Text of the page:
London - European shares nudged higher on Thursday, as a run of upbeat reports from companies exposed to international markets outweighed weak French and German gross domestic product readings.
Dutch staffing firm Randstad and Swiss engineering group ABB both beat earnings' forecasts, helped by growth in Asia and Latin America, while French car maker Renault pledged to increase full-year sales on the back of rising demand outside Europe.
To-date, 59 percent of STOXX Europe 600 companies that have already reported results have beaten full-year earnings expectations, compared to 71 percent of their U.S. peers, according to Thomson Reuters StarMine data.
“We all know growth will be pretty weak for the euro zone and it backs our view that we should see an outperformance of growth stocks against value stocks because growth stocks are more exposed to international growth,” said Benoit Peloille, equity strategist at Natixis, recommending U.S.-exposed companies in particular.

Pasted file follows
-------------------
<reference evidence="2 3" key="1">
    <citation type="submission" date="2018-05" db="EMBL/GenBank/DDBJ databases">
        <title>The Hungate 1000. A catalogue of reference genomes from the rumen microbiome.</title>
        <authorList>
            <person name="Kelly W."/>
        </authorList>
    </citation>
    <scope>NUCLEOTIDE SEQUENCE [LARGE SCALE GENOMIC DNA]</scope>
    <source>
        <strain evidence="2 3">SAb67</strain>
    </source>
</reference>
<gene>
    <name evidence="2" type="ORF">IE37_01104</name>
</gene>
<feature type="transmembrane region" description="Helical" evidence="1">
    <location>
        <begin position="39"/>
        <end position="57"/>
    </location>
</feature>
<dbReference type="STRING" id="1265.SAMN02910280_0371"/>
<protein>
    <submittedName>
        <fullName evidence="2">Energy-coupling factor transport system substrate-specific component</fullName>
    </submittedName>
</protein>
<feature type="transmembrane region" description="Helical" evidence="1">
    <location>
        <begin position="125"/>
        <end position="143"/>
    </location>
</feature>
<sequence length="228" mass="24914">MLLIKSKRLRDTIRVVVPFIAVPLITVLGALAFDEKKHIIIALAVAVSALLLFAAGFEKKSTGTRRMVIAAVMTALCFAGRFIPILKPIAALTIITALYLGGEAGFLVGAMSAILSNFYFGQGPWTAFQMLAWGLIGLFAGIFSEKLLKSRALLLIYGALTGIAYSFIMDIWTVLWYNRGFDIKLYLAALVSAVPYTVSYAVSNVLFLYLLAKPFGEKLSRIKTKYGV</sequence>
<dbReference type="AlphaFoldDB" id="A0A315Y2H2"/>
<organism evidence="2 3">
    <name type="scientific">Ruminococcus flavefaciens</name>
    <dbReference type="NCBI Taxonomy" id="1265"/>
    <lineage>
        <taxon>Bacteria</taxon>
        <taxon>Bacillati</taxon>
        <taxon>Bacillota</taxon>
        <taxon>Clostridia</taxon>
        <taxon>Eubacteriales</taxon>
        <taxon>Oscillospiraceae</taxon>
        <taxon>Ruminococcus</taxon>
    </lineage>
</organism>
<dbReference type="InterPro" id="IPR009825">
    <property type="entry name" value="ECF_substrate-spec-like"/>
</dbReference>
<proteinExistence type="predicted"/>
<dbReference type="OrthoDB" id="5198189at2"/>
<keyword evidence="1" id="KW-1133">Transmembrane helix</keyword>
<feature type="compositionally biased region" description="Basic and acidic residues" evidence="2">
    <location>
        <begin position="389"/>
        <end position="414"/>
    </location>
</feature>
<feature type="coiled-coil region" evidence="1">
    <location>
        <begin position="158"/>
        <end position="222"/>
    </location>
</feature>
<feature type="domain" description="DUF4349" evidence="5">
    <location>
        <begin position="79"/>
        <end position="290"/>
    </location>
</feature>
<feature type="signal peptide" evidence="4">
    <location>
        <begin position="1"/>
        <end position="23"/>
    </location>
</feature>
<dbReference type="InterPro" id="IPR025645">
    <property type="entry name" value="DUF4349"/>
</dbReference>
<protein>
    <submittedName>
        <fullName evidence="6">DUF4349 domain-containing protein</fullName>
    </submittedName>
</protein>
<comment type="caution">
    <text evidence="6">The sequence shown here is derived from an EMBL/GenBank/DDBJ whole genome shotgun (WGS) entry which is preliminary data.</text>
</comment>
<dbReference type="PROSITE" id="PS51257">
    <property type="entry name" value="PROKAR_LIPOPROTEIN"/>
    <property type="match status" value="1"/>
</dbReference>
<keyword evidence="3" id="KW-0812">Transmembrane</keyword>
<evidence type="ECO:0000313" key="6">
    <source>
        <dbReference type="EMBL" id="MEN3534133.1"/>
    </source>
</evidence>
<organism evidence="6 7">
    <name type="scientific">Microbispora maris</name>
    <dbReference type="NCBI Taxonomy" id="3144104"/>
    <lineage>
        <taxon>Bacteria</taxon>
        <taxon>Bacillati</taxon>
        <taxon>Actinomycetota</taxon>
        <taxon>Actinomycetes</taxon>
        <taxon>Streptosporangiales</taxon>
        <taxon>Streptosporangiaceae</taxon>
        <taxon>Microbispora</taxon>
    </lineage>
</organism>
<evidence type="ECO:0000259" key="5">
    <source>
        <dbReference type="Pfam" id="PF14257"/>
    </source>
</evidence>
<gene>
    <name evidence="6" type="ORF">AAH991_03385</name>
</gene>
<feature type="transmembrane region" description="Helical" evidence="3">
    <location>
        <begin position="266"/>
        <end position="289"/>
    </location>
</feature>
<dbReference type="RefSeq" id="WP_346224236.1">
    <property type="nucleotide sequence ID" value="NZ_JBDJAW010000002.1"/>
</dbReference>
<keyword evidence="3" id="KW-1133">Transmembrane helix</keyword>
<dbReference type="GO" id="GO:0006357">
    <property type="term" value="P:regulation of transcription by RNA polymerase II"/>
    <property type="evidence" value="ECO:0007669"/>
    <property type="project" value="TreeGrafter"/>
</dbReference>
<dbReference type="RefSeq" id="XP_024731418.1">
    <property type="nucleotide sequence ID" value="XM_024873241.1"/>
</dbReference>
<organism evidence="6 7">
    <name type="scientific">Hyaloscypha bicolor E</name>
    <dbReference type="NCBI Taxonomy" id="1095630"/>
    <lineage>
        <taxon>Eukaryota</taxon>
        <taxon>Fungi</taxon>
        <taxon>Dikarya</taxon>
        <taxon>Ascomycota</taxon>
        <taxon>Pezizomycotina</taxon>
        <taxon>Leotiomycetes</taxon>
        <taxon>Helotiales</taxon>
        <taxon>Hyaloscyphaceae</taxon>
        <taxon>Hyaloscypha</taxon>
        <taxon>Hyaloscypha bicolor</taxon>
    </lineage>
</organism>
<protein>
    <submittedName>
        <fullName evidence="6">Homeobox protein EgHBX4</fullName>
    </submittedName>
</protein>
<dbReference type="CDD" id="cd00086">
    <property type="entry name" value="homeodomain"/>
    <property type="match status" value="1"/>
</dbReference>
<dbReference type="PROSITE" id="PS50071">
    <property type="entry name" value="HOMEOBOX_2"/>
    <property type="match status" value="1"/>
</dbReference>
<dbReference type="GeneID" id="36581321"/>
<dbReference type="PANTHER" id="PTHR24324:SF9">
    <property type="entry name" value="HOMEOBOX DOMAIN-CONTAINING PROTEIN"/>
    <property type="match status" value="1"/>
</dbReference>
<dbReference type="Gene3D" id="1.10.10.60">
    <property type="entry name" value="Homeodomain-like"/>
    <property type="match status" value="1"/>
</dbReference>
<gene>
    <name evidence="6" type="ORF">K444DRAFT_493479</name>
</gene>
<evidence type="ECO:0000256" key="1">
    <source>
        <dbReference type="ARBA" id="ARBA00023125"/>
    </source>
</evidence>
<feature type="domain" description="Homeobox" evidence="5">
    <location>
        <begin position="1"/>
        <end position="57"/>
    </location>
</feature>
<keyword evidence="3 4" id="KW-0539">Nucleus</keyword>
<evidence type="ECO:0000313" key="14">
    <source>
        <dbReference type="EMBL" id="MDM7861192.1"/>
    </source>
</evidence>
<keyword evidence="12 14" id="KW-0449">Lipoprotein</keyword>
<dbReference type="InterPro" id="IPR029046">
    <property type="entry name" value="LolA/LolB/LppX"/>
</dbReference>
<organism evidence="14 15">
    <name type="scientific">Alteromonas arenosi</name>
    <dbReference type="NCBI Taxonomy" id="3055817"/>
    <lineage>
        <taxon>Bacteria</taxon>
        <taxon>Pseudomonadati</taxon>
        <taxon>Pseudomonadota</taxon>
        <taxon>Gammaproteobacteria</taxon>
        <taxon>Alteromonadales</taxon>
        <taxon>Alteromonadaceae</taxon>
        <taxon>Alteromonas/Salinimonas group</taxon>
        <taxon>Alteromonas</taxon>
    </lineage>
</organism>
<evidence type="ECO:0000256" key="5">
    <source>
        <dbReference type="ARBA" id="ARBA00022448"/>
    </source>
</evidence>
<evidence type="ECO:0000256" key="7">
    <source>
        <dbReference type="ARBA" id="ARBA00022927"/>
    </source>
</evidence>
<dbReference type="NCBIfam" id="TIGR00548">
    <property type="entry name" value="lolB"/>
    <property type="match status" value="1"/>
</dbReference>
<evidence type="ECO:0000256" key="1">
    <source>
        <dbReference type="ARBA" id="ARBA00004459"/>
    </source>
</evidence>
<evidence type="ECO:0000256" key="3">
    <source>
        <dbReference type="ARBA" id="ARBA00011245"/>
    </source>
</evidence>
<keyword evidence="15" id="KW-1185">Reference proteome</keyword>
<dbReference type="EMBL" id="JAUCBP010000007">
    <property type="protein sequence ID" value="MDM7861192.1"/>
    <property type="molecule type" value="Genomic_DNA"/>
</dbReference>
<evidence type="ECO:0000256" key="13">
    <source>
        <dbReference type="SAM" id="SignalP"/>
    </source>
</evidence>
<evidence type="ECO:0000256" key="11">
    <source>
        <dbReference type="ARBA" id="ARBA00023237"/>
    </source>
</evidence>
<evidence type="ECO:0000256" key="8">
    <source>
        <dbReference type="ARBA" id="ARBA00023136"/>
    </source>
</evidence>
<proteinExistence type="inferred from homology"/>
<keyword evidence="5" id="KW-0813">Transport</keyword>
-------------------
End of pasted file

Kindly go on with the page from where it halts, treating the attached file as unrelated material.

The FTSEurofirst 300 was 0.1 percent higher at 1,167.41 points by 0946 GMT, after dipping into the red several times in volatile early trade as investors balanced the corporate numbers against the economic data.
The French and German economies both shrunk more than expected in the final quarter of 2012, with France hit by falling exports, data showed on Thursday, signalling a deeper recession for the euro zone as a whole.
“It is kind of disappointing that Germany, which had shown so much resilience is now showing signs of suffering from the debt crisis,” said Anita Paluch, sales trader at Gekko Capital Markets.
The German DAX underperformed, down 0.1 percent, and the weak data also weighted on domestic-focused sectors, with retailers down 0.5 percent.
Nestle was the biggest weight on the FTSEurofirst 300, after the food giant warned of a challenging year ahead.
“For Nestle standards we would call this a miss,” analysts at Liberum Capital said in a note.
Nestle shares were down 2.5 percent, taking 0.1 point off the FTSEurofirst 300.
The overall mood, though, remained relatively upbeat, with implied volatility on euro zone blue chips - a crude barometer of investor risk aversion - falling to a one-week low. - Reuters